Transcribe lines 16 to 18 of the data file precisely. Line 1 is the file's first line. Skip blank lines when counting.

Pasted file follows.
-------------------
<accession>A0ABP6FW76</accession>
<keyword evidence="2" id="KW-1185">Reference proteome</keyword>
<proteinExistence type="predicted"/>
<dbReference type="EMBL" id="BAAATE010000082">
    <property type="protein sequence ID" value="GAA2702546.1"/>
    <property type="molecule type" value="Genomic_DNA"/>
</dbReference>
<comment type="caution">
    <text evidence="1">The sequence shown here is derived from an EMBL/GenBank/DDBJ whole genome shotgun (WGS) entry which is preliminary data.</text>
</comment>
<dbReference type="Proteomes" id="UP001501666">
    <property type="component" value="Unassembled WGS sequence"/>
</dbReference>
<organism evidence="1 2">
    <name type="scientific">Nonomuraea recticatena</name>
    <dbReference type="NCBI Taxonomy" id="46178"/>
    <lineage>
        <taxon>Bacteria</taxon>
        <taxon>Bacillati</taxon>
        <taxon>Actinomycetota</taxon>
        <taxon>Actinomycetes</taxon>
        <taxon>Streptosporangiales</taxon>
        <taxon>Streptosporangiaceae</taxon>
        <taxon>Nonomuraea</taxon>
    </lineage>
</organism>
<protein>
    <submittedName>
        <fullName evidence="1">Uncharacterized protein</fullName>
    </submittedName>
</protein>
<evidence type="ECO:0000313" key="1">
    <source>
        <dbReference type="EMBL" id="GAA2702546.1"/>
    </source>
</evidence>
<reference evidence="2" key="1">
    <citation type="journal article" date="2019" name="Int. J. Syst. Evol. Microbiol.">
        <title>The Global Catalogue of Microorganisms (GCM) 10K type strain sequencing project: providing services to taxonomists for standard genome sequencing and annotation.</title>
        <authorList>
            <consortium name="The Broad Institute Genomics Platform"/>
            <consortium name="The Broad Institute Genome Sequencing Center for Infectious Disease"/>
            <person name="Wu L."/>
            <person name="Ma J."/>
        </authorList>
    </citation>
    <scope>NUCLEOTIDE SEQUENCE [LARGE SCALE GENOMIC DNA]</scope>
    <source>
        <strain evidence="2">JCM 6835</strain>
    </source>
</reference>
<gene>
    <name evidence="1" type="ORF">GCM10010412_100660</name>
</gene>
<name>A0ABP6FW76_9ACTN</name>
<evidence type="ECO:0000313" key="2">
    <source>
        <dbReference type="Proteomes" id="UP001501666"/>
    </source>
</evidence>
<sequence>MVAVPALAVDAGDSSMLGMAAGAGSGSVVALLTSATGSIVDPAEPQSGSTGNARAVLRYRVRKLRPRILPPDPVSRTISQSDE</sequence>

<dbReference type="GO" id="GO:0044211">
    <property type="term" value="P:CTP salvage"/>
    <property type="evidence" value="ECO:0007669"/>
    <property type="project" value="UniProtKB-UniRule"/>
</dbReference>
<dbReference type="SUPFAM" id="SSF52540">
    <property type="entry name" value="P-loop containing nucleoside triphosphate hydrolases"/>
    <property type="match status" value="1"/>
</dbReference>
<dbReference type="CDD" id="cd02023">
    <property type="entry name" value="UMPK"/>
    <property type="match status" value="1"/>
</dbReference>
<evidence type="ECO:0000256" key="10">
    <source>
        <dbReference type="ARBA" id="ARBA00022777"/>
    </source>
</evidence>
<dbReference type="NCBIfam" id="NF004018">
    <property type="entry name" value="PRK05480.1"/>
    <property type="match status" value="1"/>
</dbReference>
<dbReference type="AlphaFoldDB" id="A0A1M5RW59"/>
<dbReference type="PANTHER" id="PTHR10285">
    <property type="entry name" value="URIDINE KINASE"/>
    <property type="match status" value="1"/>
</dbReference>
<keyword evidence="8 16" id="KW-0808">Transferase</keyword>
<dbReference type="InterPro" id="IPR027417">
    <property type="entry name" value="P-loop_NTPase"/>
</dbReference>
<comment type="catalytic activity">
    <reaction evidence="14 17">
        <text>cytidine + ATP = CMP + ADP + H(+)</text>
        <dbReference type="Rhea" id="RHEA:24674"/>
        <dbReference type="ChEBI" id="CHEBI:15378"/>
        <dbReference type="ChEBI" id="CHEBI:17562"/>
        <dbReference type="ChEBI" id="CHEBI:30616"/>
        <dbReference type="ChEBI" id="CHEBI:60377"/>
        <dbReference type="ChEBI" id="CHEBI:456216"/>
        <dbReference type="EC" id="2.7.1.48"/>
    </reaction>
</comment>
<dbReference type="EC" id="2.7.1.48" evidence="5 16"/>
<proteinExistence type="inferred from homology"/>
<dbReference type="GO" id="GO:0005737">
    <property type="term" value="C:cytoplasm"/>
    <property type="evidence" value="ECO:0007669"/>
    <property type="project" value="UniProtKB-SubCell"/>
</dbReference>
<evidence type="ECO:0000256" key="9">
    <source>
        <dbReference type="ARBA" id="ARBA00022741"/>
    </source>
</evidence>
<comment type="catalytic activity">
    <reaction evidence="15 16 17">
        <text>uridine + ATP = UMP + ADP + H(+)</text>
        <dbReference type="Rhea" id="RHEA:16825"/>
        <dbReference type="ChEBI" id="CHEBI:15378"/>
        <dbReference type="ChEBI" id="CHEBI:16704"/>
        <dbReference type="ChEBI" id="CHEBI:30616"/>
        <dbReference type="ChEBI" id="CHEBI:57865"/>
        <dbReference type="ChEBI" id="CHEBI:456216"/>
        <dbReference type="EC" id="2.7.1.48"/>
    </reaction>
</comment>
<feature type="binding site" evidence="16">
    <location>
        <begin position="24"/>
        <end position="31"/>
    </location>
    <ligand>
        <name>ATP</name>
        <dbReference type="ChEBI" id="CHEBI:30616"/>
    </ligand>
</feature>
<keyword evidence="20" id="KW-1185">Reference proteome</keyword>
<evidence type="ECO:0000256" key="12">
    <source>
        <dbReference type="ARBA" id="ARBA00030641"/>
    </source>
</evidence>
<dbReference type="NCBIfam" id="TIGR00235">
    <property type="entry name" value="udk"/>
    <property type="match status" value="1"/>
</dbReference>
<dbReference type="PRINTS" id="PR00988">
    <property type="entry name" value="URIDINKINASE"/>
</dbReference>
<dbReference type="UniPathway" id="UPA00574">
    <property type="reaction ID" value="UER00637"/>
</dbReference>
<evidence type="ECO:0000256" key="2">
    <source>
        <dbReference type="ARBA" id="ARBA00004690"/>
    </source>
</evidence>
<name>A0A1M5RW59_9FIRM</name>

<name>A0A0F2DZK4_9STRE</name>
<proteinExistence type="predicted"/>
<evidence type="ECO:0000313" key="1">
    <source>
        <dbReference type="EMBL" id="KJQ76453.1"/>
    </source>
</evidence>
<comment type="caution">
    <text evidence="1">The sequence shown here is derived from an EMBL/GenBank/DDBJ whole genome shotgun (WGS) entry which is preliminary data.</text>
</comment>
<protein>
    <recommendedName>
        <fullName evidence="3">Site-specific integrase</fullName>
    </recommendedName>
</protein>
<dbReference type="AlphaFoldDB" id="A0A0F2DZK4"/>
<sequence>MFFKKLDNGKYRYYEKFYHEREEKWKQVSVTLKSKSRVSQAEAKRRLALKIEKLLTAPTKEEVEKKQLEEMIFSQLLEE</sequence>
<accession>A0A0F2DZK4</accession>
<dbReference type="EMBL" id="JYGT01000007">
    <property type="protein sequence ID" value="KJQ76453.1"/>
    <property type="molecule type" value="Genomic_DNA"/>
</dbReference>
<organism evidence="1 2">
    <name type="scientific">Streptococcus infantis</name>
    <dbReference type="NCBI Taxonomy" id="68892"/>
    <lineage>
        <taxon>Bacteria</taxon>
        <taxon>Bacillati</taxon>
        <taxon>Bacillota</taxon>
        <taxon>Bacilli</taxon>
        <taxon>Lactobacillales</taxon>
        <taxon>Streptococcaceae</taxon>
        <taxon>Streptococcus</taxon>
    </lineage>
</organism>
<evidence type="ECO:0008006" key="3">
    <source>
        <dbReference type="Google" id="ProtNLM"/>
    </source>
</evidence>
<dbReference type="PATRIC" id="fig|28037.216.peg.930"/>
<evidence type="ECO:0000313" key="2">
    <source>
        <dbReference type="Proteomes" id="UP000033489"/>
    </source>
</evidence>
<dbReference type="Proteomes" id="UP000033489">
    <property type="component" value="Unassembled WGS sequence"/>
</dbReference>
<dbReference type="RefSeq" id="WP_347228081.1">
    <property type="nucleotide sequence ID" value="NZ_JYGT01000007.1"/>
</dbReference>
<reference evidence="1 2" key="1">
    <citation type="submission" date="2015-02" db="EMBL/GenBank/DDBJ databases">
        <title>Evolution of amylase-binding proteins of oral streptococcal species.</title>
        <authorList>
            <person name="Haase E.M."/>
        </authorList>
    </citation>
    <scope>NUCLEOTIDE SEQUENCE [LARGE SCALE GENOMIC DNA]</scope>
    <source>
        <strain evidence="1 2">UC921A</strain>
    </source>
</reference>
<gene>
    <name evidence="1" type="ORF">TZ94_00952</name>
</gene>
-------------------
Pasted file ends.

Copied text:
    <dbReference type="NCBI Taxonomy" id="46178"/>
    <lineage>
        <taxon>Bacteria</taxon>